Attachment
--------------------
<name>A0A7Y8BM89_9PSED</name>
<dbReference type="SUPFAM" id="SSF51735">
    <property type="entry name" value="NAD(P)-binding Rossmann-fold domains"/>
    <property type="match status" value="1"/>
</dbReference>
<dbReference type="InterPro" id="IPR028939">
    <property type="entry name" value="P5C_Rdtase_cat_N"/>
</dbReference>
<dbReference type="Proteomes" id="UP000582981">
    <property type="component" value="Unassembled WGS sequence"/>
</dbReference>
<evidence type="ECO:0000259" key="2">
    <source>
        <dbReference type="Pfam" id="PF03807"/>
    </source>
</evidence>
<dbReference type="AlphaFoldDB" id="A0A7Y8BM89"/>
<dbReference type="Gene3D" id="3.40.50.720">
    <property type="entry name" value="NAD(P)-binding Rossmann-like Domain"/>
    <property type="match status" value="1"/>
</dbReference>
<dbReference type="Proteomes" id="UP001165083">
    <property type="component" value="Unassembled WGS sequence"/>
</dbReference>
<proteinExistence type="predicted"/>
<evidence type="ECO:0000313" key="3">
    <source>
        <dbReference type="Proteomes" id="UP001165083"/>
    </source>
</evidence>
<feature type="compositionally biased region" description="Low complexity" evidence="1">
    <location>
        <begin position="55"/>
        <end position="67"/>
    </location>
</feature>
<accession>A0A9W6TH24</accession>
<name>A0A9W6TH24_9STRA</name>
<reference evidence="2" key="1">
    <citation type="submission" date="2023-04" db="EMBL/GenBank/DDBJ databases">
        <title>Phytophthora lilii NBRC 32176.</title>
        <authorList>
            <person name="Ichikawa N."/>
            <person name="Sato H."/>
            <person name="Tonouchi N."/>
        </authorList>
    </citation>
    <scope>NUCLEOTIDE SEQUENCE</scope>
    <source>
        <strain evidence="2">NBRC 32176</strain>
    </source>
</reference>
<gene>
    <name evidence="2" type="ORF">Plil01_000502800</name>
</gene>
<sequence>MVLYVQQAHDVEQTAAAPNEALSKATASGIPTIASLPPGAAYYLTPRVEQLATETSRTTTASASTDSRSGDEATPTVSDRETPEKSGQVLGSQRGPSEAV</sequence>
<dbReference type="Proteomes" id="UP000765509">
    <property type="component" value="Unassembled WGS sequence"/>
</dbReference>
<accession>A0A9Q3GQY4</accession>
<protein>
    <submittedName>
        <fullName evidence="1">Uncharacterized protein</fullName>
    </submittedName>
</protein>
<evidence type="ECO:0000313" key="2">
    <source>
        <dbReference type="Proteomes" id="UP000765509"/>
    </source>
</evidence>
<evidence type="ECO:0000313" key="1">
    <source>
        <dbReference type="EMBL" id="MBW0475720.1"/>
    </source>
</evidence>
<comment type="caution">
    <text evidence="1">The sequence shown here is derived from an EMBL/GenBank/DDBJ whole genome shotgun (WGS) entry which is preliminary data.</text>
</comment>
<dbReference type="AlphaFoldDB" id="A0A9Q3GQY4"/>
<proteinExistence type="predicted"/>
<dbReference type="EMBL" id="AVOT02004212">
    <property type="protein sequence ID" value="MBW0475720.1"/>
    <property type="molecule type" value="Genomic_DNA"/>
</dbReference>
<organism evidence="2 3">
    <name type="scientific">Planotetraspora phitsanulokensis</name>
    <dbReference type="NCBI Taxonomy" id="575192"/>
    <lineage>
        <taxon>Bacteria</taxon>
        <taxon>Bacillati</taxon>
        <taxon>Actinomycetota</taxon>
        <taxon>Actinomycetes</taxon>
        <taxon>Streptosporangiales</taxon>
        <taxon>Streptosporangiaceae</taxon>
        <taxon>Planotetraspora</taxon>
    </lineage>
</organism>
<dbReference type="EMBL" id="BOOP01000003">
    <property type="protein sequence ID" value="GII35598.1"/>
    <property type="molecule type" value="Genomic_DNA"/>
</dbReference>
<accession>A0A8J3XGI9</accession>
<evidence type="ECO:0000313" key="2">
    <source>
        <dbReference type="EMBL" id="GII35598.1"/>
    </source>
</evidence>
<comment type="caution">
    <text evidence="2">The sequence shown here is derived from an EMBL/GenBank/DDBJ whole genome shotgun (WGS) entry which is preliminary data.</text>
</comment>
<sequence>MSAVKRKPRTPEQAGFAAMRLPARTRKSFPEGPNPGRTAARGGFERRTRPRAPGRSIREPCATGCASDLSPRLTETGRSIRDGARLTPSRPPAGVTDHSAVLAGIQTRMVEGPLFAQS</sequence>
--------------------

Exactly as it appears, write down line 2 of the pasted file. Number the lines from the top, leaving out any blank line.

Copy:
<dbReference type="SUPFAM" id="SSF51735">